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City news, 02.03.2004 12:03

Countess' wedding tiara back in the city

Countess'  wedding tiara back in the city Restoring to Russia a golden tiara presented by Grand Duke Mikhail Romanov to Sofia von Merenberg, the granddaughter of national poet Alexander Pushkin, as a wedding gift will cost from $4 million to $8 million.

That was the estimate made by businessman Artyom Tarasov at a press conference in the State Hermitage Museum on Monday, where the tiara will be on display until March 14. Tarasov brought the treasure from Britain to drum up funds to buy the tiara and restore it to Russia as an item of cultural heritage.

"The exact price will be known when we get the final valuation from experts," Tarasov said. It is believed Grand Duke Mikhail Romanov, a grandson of Tsar Nicholas I, ordered the tiara to be made by the famous city jewelry firm of Bolin in 1890 and it was presented to the poet's granddaughter at her wedding in 1891. The same year the tiara had to leave Russia together with its owner after Tsar Alexander III refused to recognize the marriage and the couple had to go abroad. In England, where the newlyweds arrived, the British queen, Victoria, granted Sofia the title of Countess de Torbi. Ever since the tiara has remained a treasure of that family. The tiara is unique in that it consists of eight separate parts that can also serve as earrings, a pendant, a hair pin, a brooch, and a bracelet.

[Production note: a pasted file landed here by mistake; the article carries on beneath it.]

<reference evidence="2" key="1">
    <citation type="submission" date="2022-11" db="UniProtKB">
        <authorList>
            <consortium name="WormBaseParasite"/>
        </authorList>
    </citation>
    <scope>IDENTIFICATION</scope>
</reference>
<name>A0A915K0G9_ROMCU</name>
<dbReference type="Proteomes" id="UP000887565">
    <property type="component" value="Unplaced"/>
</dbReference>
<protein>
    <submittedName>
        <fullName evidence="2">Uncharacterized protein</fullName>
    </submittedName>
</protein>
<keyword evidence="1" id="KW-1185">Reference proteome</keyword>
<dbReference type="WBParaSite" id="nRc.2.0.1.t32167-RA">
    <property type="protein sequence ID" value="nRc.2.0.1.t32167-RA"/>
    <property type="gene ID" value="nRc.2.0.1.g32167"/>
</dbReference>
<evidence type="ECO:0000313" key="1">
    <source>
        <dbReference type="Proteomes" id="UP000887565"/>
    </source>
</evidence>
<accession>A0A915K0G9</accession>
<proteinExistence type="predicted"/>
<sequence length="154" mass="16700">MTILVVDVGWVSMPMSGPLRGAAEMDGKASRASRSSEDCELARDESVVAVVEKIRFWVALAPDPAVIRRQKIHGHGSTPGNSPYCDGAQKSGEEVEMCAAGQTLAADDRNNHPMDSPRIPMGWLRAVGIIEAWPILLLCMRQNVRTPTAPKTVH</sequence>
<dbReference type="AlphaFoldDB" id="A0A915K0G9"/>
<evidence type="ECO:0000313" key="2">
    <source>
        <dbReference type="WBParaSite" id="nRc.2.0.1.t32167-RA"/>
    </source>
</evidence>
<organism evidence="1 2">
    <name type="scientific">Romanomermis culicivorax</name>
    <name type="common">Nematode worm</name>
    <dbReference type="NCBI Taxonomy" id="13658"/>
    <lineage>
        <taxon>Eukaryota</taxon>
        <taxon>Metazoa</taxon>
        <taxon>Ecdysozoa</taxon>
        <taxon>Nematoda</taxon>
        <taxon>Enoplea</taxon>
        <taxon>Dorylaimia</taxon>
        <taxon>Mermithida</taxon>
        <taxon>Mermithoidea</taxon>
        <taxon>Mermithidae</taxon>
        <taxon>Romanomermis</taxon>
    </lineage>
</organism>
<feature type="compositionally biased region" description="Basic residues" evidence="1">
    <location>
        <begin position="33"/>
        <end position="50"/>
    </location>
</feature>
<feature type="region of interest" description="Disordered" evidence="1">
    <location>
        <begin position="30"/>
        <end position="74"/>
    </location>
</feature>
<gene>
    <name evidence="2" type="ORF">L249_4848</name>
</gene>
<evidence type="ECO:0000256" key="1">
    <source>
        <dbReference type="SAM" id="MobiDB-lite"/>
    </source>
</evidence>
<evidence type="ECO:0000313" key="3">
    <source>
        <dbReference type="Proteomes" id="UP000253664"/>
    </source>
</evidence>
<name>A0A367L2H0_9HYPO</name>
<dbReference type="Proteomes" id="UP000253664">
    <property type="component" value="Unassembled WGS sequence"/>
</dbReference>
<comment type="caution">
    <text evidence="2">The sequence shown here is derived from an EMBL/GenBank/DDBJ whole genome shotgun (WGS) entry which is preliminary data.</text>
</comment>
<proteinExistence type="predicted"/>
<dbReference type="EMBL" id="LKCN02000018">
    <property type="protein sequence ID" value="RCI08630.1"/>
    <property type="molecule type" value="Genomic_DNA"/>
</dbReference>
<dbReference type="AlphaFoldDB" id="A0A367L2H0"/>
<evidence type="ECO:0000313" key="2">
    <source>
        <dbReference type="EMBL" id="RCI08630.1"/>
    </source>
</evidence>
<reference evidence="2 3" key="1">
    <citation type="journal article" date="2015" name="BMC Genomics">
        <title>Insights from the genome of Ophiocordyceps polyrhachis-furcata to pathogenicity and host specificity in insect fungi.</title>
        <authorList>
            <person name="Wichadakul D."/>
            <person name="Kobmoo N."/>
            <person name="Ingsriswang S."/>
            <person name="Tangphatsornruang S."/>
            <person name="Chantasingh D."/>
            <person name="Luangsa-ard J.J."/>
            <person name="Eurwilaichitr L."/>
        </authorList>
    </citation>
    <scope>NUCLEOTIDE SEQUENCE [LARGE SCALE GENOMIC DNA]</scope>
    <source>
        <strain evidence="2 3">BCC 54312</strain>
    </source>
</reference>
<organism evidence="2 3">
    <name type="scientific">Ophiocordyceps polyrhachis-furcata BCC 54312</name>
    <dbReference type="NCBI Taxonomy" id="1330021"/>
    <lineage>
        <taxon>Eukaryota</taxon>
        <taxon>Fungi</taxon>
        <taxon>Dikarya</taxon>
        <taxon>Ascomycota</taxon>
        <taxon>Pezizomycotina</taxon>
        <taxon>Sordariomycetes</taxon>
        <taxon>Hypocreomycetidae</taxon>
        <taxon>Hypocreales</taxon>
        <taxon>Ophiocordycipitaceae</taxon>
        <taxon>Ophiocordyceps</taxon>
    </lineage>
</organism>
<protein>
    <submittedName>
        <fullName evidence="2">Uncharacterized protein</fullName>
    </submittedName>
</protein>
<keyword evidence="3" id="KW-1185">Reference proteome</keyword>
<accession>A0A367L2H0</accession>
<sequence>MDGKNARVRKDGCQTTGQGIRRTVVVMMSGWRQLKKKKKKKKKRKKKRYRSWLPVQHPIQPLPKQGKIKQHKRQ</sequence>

A while ago the current owner of the tiara, Marchioness Sarah Milford-Haven, decided to sell the family relic. She doubted it could be sold as a regular accessory. Therefore she addressed Tarasov, who then asked her to postpone the sale and gave a deposit for it. He then appealed to the Russian government asking for assistance to buy it.

Tarasov said he hoped that wealthy Russians or organizations would get interested in paying for such a thing. He said he had offers from several financial circles, adding that a potential buyer could be "a bank or several banks".

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